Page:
North Archives - December 12, 2006
| Editorial | News & Views
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Vermont Heading Off the Rails?
…The report explains clearly
that Vermont will soon become the nation's oldest state. More of its young
people are seeking opportunity elsewhere. The proportion of active wealth
producers is declining. The proportion of dependents - increasingly retired
seniors instead of children- is growing. But as Vermont's taxpayers are
well aware, Vermont's high level of public service spending - especially
on public education and human services - is requiring ever-greater tax
revenues. There is little reason to believe that over the next 25 years
those taxpayers will be willing to pay enough in taxes to support the state's
spending habits…. – John McClaughry is president of the Ethan Allen
By Pete Behr
…We can depend on the Valley
News to be politically correct. Thus the editor comes out in favor
of "Happy Holidays" over "Merry Christmas,"… The editorial took a dig at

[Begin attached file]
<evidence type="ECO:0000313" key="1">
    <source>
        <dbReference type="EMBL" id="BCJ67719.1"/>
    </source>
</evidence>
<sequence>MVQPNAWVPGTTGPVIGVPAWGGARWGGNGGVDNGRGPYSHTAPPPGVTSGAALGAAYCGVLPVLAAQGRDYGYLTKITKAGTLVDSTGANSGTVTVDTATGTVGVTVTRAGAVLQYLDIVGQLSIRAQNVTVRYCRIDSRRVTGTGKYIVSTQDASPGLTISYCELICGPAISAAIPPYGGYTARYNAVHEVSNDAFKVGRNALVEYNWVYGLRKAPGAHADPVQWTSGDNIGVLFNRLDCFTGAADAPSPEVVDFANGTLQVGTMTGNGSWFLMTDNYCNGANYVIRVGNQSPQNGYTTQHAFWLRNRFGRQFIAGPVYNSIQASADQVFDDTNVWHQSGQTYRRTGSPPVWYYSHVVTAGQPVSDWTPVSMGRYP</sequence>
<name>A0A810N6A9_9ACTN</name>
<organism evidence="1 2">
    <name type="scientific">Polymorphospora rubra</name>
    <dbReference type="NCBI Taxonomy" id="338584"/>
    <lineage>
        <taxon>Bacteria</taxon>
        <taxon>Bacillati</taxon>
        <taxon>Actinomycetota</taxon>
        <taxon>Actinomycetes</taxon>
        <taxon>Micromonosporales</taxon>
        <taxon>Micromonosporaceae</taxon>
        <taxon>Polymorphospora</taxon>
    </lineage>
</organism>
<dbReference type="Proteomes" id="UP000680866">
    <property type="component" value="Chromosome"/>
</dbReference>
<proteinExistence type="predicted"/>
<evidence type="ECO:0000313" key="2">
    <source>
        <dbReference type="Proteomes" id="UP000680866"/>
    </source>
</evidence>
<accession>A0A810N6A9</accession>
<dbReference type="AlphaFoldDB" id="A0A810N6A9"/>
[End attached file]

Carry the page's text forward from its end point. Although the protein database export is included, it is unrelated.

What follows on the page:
Wal-Mart for featuring more Christmas-specific references this year than
last, and noted that an "endangered Christmas" may need "the protection
of right-wing blowhards." (I’m not making this up.)… A Woodstock resident
reports that she could not find a single Christmas card on sale at the
most frequented village stores- only "Holiday Greetings…." -- Pete Behr
lives in Woodstock. He writes a regular column for the Woodstock Standard.
of Sanders’ last votes in House is truly detestable
picture is of a 20 week old human fetus. There is substantial evidence
that if aborted at this age, the procedure will be painful for the unborn
On December 6th,
the Unborn Child Pain Awareness Act failed, despite an overwhelmingly supportive
250-162 vote in the House that fell short of the two thirds majority needed
for passage. (The bill was brought up under a fast-track parliamentary
procedure -- "suspension of the rules" -- in which no amendments are considered,
but a two-thirds vote is required for passage).
IN YOUR NAME AS YOUR REPRESETATIVE,
Bernie Sanders voted (and succeeded) to block a requirement that abortionists
provide women seeking abortion after 20 weeks past fertilization (the beginning
of the sixth month) a brochure explaining that there is "substantial evidence"
that the abortion will cause pain to the unborn child, and
advise them of their right to request the administration of pain-reducing
drugs to the unborn child.
Douglas Johnson, legislative
director for National Right to Life, commented, "It is no small thing that
60 percent of the House endorsed requiring abortionists to inform women
that late abortion may be very painful to the unborn child. The other
40 percent will have to explain why they favor anti-pain laws for animals
used for research or food, but not for unborn humans."